Honoring Robin Williams: the man who uplifted all of us

August 11, 2014
Robin Williams c/o chicagoreader.com

Robin Williams c/o chicagoreader.com

The revelation of Robin Williams’ passing spread like wild fire through news and entertainment sites tonight. I imagine years from now people will remember where they were and what they were doing when they learned of the actor/comedian’s untimely death.

I was walking back to my van with my oldest after finishing up Back to School night at a new school and all I could think of was: I must show my kids his work. They’ve never seen an actor like him and I’m positive no one will compare to him in their lifetimes.

Dead Poets Society. Goodwill Hunting. Jumanji. Patch Adams. The list of classics goes on and on. I don’t have to dig deep into my mind to recall the imprint he singlehandedly left on my psyche. Those movie memories were as essential to my upbringing as my own real life experiences.

This one is truly irreplaceable. And I only laid witness to his public talents…I cannot imagine the demons that such an extraordinary actor possessed behind closed doors. He battled with alcohol, drugs, and loneliness yet still managed to make us smile and feel better about ourselves. As did Chris Farley. As did Michael Jackson. As did Amy Winehouse.

Each time a wildly popular celebrity shares their condolences via the Twitterverse or a rather insignificant blogger feels compelled to share their feelings much like I am doing now, I think about Williams’ friends, family, and fans having to reabsorb the shock of reality punching them in the gut time and time again. It’s hard to regain one’s breath while trying to defend against rapid fire punches from every angle.

Yet I feel compelled to tell every reader who stumbles upon this post that it’s ok to feel really sad and lost in response to losing a man we never really knew.

It’s ok to admit that there are days when you feel like you’re treading water in pitch blackness with no life jacket while ocean waves crash all around your head.

It’s ok to feel helpless as you watch someone you love transform into someone you can’t even recognize…to wonder if your days with them are numbered and beyond your control.

It’s ok to acknowledge that you are not perfect and, that despite all of your best efforts, you will never be enough.

It’s ok to not be able to force yourself to fall asleep, to turn off your brain, to numb yourself enough to forget and move on.

I’m here to tell you that I don’t even have to know you to know this: It’s NOT ok to give up.

Yes, this is selfish advice. I don’t have to have a degree in Psychology to know that I believe the world is a better place with you, in spite of all your self-perceived shortcomings and failures, in it.

I’ve written this before, but it’s worth sharing again:

Never do I diminish another person’s feelings nor judge a person who wrongly believes there is nothing left in them to give. If you are reading this and suffer a sense of despair, I beg you to consider those in your life who you impact every day. Do not discredit their need to have YOU in their lives.

If you think you need help, I’m asking you to contact the National Suicide Prevention Hotline.

Robin Williams offered himself up for our enjoyment and we collectively loved every minute of it. He then allegedly gave up on fighting a life that tormented him, resulting in our despair and disbelief.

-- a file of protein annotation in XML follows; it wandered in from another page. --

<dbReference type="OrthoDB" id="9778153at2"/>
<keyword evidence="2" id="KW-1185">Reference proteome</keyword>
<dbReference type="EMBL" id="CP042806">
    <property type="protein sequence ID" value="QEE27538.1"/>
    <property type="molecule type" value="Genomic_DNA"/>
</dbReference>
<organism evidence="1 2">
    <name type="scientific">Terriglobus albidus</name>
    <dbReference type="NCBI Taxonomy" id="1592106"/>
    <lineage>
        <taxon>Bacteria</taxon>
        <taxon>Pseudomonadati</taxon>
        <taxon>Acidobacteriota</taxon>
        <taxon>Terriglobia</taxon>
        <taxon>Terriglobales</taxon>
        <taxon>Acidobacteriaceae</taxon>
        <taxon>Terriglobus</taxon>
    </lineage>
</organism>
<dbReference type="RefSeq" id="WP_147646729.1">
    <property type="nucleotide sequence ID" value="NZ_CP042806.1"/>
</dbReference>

Honor him and those who love you by saving yourself before it’s too late. Honor him by throwing someone else a life jacket who’s been treading water for far too long.

Written by Heidi Woodard

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13 responses to Honoring Robin Williams: the man who uplifted all of us

  1. 

    We always hope that with the passing of each celebrity or child or friend or loved one that THIS time, the conversation will truly open up about what can be done to prevent it from happening again. But often we just feel continued helplessness about where to start and what to do. Until the next time. My heart breaks and I pray for him to finally have found the peace he was seeking. Great blog Heidi. Thanks for your insight.

    • 

      That really is the only comfort to those left behind, isn’t it? That the person is finally free from their demons? I just hope and pray that people can somehow find their peace here and now. Dealing with depression is a battle I have seen firsthand and I wouldn’t wish it on my worst enemy. Thanks for commenting.

  2. 

    Well said, Heidi. Nothing to add but maybe putting in a plug for the book, Stay, by Jennifer Michael Hecth. A heavy but worthwhile read.

  3. 

    Wow, Heidi! You weren’t kidding. We were so similar in our feelings and posts. I would guess that comes from similar life experiences. I love all your “it’s okay to’s” – great points.

    • 

      Thank you. I have to limit my time watching the news surrounding his death. It’s very hard to know he’s no longer here. A tragedy that will have a ripple effect on so many — both those who knew him personally and those who watched him perform all of his various characters.

  4. 

    Beautiful post. I felt like I was punched in the gut when I heard about his passing.

  5. 

    I loved Mork and Mindy. He made me laugh when I was young and continued to do until his passing. Nice Post.

  6. 

    I was shocked, and it hit a little too close to home for me for several reasons. I have been wanting to write about it, but I don’t have the words quite yet. Thanks for sharing, Heidi.

    • 

      It’s disheartening that it hits so close to too many people, but that (to me) only means we must do our best to support one another even more. Thank you for commenting. I’m glad to know you read it and found it (somewhat) helpful.

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